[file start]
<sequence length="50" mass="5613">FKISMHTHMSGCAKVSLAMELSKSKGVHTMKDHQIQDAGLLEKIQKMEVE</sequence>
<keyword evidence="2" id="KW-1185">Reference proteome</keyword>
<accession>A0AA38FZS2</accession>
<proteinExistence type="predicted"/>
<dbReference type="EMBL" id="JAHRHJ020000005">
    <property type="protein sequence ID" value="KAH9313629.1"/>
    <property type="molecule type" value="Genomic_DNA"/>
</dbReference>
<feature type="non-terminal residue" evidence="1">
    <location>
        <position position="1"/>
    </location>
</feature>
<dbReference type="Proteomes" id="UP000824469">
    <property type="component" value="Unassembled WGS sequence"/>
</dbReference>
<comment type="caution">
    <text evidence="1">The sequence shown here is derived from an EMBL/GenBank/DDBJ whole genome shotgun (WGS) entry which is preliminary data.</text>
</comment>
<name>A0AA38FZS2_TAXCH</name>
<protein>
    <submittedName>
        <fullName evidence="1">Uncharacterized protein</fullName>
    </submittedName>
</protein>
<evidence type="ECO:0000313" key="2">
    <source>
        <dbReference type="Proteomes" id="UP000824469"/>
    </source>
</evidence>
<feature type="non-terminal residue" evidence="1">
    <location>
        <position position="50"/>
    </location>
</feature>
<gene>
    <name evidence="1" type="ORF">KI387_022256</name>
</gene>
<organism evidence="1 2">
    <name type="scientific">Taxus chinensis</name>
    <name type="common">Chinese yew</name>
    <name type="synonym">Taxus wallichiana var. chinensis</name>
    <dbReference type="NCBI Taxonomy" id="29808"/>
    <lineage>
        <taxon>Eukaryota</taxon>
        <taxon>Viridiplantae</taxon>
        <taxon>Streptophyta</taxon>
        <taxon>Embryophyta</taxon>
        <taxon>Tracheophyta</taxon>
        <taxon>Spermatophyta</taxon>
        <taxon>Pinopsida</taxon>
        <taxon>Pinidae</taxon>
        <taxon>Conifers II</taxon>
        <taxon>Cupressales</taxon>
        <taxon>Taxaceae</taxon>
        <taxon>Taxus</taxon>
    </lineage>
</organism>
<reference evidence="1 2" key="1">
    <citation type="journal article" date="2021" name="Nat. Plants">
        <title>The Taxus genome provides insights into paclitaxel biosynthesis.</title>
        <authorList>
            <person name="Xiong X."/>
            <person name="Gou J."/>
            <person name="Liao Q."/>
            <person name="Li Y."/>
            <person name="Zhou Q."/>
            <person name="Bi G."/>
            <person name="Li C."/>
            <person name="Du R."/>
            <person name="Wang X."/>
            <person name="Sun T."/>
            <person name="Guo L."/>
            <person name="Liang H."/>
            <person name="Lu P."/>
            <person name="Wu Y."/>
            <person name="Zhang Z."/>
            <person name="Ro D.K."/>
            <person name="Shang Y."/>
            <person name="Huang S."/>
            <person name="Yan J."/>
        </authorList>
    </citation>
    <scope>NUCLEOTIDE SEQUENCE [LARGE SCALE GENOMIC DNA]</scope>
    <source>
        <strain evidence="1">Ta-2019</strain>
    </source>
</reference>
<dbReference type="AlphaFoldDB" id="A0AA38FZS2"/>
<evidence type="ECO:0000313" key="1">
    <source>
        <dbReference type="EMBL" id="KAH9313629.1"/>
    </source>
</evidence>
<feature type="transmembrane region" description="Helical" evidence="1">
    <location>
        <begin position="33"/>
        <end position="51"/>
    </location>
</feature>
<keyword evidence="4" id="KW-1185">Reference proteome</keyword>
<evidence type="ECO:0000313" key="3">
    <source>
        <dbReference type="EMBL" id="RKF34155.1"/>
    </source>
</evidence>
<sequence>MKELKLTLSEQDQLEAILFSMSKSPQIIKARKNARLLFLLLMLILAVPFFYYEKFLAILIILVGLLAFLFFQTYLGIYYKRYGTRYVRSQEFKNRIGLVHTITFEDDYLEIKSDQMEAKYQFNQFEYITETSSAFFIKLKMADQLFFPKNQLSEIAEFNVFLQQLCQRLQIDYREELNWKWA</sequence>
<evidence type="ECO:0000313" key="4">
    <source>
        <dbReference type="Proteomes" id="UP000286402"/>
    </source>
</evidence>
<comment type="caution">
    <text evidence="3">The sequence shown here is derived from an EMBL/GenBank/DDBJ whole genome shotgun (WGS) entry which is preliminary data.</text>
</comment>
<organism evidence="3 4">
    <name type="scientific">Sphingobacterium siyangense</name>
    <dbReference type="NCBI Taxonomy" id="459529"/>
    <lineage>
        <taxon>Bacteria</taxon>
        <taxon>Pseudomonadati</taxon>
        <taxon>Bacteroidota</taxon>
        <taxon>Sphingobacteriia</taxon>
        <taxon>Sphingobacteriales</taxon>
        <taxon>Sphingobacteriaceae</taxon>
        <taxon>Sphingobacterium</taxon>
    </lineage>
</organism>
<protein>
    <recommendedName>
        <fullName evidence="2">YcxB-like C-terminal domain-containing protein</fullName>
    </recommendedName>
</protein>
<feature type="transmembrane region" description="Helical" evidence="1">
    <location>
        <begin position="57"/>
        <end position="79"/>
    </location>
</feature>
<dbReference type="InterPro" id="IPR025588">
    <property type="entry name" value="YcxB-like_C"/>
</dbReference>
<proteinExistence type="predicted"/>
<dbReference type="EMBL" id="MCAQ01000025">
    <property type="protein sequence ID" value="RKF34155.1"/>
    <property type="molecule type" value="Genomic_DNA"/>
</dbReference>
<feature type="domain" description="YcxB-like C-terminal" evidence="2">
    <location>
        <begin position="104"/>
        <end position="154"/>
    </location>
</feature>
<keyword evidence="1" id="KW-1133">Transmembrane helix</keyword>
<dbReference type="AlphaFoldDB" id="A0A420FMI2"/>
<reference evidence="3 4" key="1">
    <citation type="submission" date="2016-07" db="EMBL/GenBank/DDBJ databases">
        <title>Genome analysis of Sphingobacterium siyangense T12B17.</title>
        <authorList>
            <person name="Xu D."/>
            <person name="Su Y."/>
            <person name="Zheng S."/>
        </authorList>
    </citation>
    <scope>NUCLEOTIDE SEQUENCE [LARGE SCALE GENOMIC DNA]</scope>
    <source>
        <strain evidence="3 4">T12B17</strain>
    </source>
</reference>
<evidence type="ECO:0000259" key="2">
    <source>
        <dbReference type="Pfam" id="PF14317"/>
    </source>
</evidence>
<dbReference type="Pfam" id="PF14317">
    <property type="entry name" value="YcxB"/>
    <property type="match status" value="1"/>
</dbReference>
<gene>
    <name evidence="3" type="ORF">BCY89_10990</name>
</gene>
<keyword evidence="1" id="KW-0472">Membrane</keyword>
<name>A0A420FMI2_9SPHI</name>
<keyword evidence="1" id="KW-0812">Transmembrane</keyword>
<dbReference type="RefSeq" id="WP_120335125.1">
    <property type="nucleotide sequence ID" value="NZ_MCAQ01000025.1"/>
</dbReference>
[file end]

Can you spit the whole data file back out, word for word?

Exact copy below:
<sequence length="50" mass="5613">FKISMHTHMSGCAKVSLAMELSKSKGVHTMKDHQIQDAGLLEKIQKMEVE</sequence>
<keyword evidence="2" id="KW-1185">Reference proteome</keyword>
<accession>A0AA38FZS2</accession>
<proteinExistence type="predicted"/>
<dbReference type="EMBL" id="JAHRHJ020000005">
    <property type="protein sequence ID" value="KAH9313629.1"/>
    <property type="molecule type" value="Genomic_DNA"/>
</dbReference>
<feature type="non-terminal residue" evidence="1">
    <location>
        <position position="1"/>
    </location>
</feature>
<dbReference type="Proteomes" id="UP000824469">
    <property type="component" value="Unassembled WGS sequence"/>
</dbReference>
<comment type="caution">
    <text evidence="1">The sequence shown here is derived from an EMBL/GenBank/DDBJ whole genome shotgun (WGS) entry which is preliminary data.</text>
</comment>
<name>A0AA38FZS2_TAXCH</name>
<protein>
    <submittedName>
        <fullName evidence="1">Uncharacterized protein</fullName>
    </submittedName>
</protein>
<evidence type="ECO:0000313" key="2">
    <source>
        <dbReference type="Proteomes" id="UP000824469"/>
    </source>
</evidence>
<feature type="non-terminal residue" evidence="1">
    <location>
        <position position="50"/>
    </location>
</feature>
<gene>
    <name evidence="1" type="ORF">KI387_022256</name>
</gene>
<organism evidence="1 2">
    <name type="scientific">Taxus chinensis</name>
    <name type="common">Chinese yew</name>
    <name type="synonym">Taxus wallichiana var. chinensis</name>
    <dbReference type="NCBI Taxonomy" id="29808"/>
    <lineage>
        <taxon>Eukaryota</taxon>
        <taxon>Viridiplantae</taxon>
        <taxon>Streptophyta</taxon>
        <taxon>Embryophyta</taxon>
        <taxon>Tracheophyta</taxon>
        <taxon>Spermatophyta</taxon>
        <taxon>Pinopsida</taxon>
        <taxon>Pinidae</taxon>
        <taxon>Conifers II</taxon>
        <taxon>Cupressales</taxon>
        <taxon>Taxaceae</taxon>
        <taxon>Taxus</taxon>
    </lineage>
</organism>
<reference evidence="1 2" key="1">
    <citation type="journal article" date="2021" name="Nat. Plants">
        <title>The Taxus genome provides insights into paclitaxel biosynthesis.</title>
        <authorList>
            <person name="Xiong X."/>
            <person name="Gou J."/>
            <person name="Liao Q."/>
            <person name="Li Y."/>
            <person name="Zhou Q."/>
            <person name="Bi G."/>
            <person name="Li C."/>
            <person name="Du R."/>
            <person name="Wang X."/>
            <person name="Sun T."/>
            <person name="Guo L."/>
            <person name="Liang H."/>
            <person name="Lu P."/>
            <person name="Wu Y."/>
            <person name="Zhang Z."/>
            <person name="Ro D.K."/>
            <person name="Shang Y."/>
            <person name="Huang S."/>
            <person name="Yan J."/>
        </authorList>
    </citation>
    <scope>NUCLEOTIDE SEQUENCE [LARGE SCALE GENOMIC DNA]</scope>
    <source>
        <strain evidence="1">Ta-2019</strain>
    </source>
</reference>
<dbReference type="AlphaFoldDB" id="A0AA38FZS2"/>
<evidence type="ECO:0000313" key="1">
    <source>
        <dbReference type="EMBL" id="KAH9313629.1"/>
    </source>
</evidence>
<feature type="transmembrane region" description="Helical" evidence="1">
    <location>
        <begin position="33"/>
        <end position="51"/>
    </location>
</feature>
<keyword evidence="4" id="KW-1185">Reference proteome</keyword>
<evidence type="ECO:0000313" key="3">
    <source>
        <dbReference type="EMBL" id="RKF34155.1"/>
    </source>
</evidence>
<sequence>MKELKLTLSEQDQLEAILFSMSKSPQIIKARKNARLLFLLLMLILAVPFFYYEKFLAILIILVGLLAFLFFQTYLGIYYKRYGTRYVRSQEFKNRIGLVHTITFEDDYLEIKSDQMEAKYQFNQFEYITETSSAFFIKLKMADQLFFPKNQLSEIAEFNVFLQQLCQRLQIDYREELNWKWA</sequence>
<evidence type="ECO:0000313" key="4">
    <source>
        <dbReference type="Proteomes" id="UP000286402"/>
    </source>
</evidence>
<comment type="caution">
    <text evidence="3">The sequence shown here is derived from an EMBL/GenBank/DDBJ whole genome shotgun (WGS) entry which is preliminary data.</text>
</comment>
<organism evidence="3 4">
    <name type="scientific">Sphingobacterium siyangense</name>
    <dbReference type="NCBI Taxonomy" id="459529"/>
    <lineage>
        <taxon>Bacteria</taxon>
        <taxon>Pseudomonadati</taxon>
        <taxon>Bacteroidota</taxon>
        <taxon>Sphingobacteriia</taxon>
        <taxon>Sphingobacteriales</taxon>
        <taxon>Sphingobacteriaceae</taxon>
        <taxon>Sphingobacterium</taxon>
    </lineage>
</organism>
<protein>
    <recommendedName>
        <fullName evidence="2">YcxB-like C-terminal domain-containing protein</fullName>
    </recommendedName>
</protein>
<feature type="transmembrane region" description="Helical" evidence="1">
    <location>
        <begin position="57"/>
        <end position="79"/>
    </location>
</feature>
<dbReference type="InterPro" id="IPR025588">
    <property type="entry name" value="YcxB-like_C"/>
</dbReference>
<proteinExistence type="predicted"/>
<dbReference type="EMBL" id="MCAQ01000025">
    <property type="protein sequence ID" value="RKF34155.1"/>
    <property type="molecule type" value="Genomic_DNA"/>
</dbReference>
<feature type="domain" description="YcxB-like C-terminal" evidence="2">
    <location>
        <begin position="104"/>
        <end position="154"/>
    </location>
</feature>
<keyword evidence="1" id="KW-1133">Transmembrane helix</keyword>
<dbReference type="AlphaFoldDB" id="A0A420FMI2"/>
<reference evidence="3 4" key="1">
    <citation type="submission" date="2016-07" db="EMBL/GenBank/DDBJ databases">
        <title>Genome analysis of Sphingobacterium siyangense T12B17.</title>
        <authorList>
            <person name="Xu D."/>
            <person name="Su Y."/>
            <person name="Zheng S."/>
        </authorList>
    </citation>
    <scope>NUCLEOTIDE SEQUENCE [LARGE SCALE GENOMIC DNA]</scope>
    <source>
        <strain evidence="3 4">T12B17</strain>
    </source>
</reference>
<evidence type="ECO:0000259" key="2">
    <source>
        <dbReference type="Pfam" id="PF14317"/>
    </source>
</evidence>
<dbReference type="Pfam" id="PF14317">
    <property type="entry name" value="YcxB"/>
    <property type="match status" value="1"/>
</dbReference>
<gene>
    <name evidence="3" type="ORF">BCY89_10990</name>
</gene>
<keyword evidence="1" id="KW-0472">Membrane</keyword>
<name>A0A420FMI2_9SPHI</name>
<keyword evidence="1" id="KW-0812">Transmembrane</keyword>
<dbReference type="RefSeq" id="WP_120335125.1">
    <property type="nucleotide sequence ID" value="NZ_MCAQ01000025.1"/>
</dbReference>